Two opposite elements were at play in the surrounding region over the weekend, united by wild winds that kept emergency services busy from Jindabyne to Moruya.
Icy rain and snow in the Snowy Monaro caused minor traffic accidents and delays on busy snow routes while in Moruya, a speedy grass fire had Eurobodalla Rural Fire Service and NSW Fire and Rescue scrambling but their skill stopped the flames before they could destroy anything more than grass and fence posts.
Ongoing dry conditions combined with frost cured grasslands have resulted in a number of fast-moving grass fires over recent weeks. Local brigades have done well to catch them before they became too large.
The Bureau of Meteorology expects that this cold front and its accompanying high winds will ease today, although another cold front is expected to move across South East NSW on Wednesday. However, it is unlikely to be as strong as what was experienced over the weekend.
James Morris, a spokesperson for NSW Rural Fire Service, says that while the organization can’t currently enforce a ban on burning, conditions are such that they advise holding off until the wind dies down.
“Our main message at the moment is to check your pile burns, as the Moruya fire was reignited from a week-old burn pile. We suggest not burning solid timbers like stumps or logs in the conditions, as these can stay hot for a long time. Take a rake to your pile and make sure there’s no smoke or heat left,” Mr Morris says.
Residents seeking further fire information and advice should contact the RFS Bega Valley – 6494 7400, Eurobodalla – 4474 2855, Snowy Monaro – 6455 0455. If you see an unattended fire call Triple O (000).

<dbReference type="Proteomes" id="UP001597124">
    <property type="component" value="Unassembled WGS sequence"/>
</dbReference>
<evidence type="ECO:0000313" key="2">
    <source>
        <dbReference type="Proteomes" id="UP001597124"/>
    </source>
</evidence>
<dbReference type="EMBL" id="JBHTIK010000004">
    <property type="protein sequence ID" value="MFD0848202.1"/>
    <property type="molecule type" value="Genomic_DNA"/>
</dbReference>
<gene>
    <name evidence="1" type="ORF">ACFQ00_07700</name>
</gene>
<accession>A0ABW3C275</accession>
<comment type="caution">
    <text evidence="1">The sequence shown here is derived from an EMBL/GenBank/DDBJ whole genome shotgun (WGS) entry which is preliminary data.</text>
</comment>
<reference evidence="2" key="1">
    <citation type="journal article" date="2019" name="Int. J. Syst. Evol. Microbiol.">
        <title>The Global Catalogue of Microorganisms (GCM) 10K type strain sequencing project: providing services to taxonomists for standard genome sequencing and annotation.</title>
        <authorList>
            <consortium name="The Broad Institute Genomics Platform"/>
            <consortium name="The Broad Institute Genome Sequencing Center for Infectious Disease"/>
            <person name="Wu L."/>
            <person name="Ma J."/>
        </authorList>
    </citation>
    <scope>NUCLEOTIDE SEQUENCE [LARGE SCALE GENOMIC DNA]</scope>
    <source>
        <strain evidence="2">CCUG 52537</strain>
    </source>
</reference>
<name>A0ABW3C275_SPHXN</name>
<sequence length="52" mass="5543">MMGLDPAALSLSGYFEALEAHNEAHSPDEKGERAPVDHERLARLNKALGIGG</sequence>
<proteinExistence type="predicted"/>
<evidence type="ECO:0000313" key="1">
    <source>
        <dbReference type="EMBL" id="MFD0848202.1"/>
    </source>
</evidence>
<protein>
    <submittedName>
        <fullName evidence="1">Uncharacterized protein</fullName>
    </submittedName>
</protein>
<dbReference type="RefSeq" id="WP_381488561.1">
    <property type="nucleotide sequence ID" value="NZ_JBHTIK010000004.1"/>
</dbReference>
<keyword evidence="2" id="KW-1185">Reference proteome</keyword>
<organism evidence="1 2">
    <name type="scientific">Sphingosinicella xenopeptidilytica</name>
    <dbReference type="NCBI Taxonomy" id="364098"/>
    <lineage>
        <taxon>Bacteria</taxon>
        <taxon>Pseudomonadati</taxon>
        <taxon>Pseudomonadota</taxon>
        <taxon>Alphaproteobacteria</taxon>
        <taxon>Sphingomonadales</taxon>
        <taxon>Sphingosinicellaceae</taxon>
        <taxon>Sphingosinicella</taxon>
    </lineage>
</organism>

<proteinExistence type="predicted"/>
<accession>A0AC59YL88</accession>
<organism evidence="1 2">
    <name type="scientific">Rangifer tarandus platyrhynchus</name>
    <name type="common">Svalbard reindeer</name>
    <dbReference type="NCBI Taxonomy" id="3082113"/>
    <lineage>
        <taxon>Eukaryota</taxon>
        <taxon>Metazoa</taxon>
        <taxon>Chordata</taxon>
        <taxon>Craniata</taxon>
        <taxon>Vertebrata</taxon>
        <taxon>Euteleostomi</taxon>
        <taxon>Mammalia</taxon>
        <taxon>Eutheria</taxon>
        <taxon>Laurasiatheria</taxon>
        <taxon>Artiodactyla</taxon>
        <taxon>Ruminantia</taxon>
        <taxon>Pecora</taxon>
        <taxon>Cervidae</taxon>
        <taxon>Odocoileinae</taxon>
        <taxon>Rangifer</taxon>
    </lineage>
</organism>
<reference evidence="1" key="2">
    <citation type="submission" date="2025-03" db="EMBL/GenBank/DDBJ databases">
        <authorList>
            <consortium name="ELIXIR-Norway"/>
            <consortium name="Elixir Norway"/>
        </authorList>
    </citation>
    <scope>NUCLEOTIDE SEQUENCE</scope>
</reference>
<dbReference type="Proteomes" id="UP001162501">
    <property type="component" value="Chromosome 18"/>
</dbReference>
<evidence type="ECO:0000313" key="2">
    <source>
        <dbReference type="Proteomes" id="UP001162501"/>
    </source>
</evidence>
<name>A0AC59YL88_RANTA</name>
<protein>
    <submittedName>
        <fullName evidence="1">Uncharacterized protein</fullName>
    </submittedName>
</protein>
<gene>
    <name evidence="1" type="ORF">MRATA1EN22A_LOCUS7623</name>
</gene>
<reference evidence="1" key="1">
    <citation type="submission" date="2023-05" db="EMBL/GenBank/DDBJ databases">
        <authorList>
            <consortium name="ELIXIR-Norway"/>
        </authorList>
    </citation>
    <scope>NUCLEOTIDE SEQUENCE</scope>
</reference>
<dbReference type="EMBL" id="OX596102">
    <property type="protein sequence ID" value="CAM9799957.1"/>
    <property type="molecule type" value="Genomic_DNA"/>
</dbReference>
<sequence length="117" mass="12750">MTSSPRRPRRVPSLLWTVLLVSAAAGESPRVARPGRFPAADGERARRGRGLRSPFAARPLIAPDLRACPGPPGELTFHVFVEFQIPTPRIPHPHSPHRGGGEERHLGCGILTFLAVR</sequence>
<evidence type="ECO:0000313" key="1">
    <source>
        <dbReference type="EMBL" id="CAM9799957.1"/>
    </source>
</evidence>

And keep an eye on the NSW Rural Fire Service website for news and updates.
Meanwhile, in the Snowy’s, Jindabyne Fire and Rescue and Monaro Police District have issued a number of warnings hoping to reach people travelling to the mountains from milder regions who are not used to driving to icy conditions.
“Be aware and take care on our roads, as we expect windy, wet, snowy, icy and slippery road conditions. Snow and ice make for a marked decrease in grip and an increased risk when driving. So if you are out and about, slow down, drive smoothly, leave plenty of room between vehicles and be prepared,” Jindabyne Fire and Rescue advised via their Facebook page.
Sergeant Brad Hughes of Monaro Police adds his own advice for driving in freezing and snowy conditions.
“Do not put the handbrake on, use chocks under your wheels and leave your car in gear instead,” he says. “This is because moisture can freeze the cables and brake linings. But don’t use rocks to chock your wheels as they can damage snow clearing machines,” he says.
Sergeant Hughes also recommends putting chains on your car if you are planning to park it all day, even if you didn’t need them to arrive at your destination.
“Applying chains assists in your departure if weather conditions deteriorate later,” he says.
Keeping your windscreen and wipers free from snow and ice can make make a huge difference to visibility, so bag your wipers if you plan on parking overnight or for a long time and carry an ice scraper to easily clear your windows and mirrors before you leave.
In a pinch, a credit card makes a good ice scraper.
Original Article published by Elka Wood on About Regional.